Bank Bears Get Wake-up Call After $8.5 Billion ETF Carnage

(Bloomberg) -- After missing out on last year’s huge bank rally, exchange-traded fund investors may soon be scrambling to catch up as industry giants surprise the market with stellar earnings.

Fueled by a surge in trading, JPMorgan Chase & Co. posted the best year for any U.S. bank in history while Citigroup Inc. surpassed its chief’s profitability target. The renewed enthusiasm that sent their stocks rallying could be a boon for financial ETFs -- following two years of massive outflows that left investors badly positioned for a potential turnaround. The $1.4 billion iShares U.S. Financial Services ETF, ticker IYG, touched a record high on Tuesday.

Optimism gathered pace last quarter as investors dumped defensive shares in favor of those that benefit from an economic pickup. Financial companies saw their shares eclipsing the 2007 peak for the first time in December, with banks rallying more than 35% in 2019. Meantime, the industry’s ETFs had $8.5 billion in outflows for the year -- the most of any group, according to data compiled by Bloomberg.

“It may not happen immediately, but I do think as we move through the year, those outflows will shift considerably,” said Matt Maley, an equity strategist at Miller Tabak & Co. “The next rally leg should be the one where people realize, ‘Oh my gosh, I’m missing the big long-term change in trend.”’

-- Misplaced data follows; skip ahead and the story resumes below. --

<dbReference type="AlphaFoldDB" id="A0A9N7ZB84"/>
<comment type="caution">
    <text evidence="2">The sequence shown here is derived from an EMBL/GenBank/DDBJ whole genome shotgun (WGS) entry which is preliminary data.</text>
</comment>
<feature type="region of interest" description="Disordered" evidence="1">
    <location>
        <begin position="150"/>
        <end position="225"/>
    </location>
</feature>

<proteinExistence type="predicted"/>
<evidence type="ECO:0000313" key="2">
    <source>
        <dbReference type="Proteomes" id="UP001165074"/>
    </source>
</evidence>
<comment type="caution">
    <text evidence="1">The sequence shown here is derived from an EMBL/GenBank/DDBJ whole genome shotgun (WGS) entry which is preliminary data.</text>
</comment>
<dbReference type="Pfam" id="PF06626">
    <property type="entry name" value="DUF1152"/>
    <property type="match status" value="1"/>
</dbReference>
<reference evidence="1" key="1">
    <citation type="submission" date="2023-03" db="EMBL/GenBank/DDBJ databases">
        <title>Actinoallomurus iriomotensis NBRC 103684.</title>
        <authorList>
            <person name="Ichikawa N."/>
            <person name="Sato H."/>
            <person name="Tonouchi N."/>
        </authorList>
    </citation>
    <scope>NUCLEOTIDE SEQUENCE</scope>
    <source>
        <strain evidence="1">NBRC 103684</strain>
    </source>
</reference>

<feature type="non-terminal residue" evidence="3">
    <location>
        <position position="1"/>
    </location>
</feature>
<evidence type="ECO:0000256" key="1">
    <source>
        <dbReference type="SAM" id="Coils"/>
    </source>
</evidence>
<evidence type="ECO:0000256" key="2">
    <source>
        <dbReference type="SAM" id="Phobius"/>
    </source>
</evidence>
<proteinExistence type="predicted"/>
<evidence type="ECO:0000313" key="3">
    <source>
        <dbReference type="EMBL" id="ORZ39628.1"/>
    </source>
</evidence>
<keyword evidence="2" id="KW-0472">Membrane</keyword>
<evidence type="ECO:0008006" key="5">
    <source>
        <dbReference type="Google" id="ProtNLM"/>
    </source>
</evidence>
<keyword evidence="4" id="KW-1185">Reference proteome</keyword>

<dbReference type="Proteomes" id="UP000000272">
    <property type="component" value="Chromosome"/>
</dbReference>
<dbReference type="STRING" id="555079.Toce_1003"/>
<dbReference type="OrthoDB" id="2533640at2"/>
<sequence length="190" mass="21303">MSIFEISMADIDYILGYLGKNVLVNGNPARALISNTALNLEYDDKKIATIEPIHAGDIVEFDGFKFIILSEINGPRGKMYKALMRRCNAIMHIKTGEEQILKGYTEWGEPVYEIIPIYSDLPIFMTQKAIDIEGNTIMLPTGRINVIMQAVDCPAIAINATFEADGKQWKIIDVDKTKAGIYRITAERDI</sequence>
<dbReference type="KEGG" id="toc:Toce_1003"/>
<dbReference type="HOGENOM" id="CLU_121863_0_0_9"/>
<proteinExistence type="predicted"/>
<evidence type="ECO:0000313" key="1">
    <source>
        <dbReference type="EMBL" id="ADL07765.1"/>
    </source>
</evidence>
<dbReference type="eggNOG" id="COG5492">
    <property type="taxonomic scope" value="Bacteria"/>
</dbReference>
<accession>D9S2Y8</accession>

Bank Bears Get Wake-up Call After $8.5 Billion ETF Carnage

Pre-market volume in the IYG rose to the highest since 2017, data compiled by Bloomberg show. It had almost $370 million in outflows last year, the biggest in the fund’s history.

The fresh optimism outweighs some of the worries hanging over the sector. Lenders may struggle as the Federal Reserve is likely to keep rates fairly steady, limiting banks’ margins. Investors will also need to wrestle with shifting regulatory expectations, as the presidential election heats up and candidates offer widely differing visions for financial companies.

“The earnings resiliency of the big banks in such a historically low interest-rate environment perfectly illustrates that they are much more than yield-spread proxies -- especially when looking at their respective trading results,” said James Pillow, managing director at Moors & Cabot Inc.

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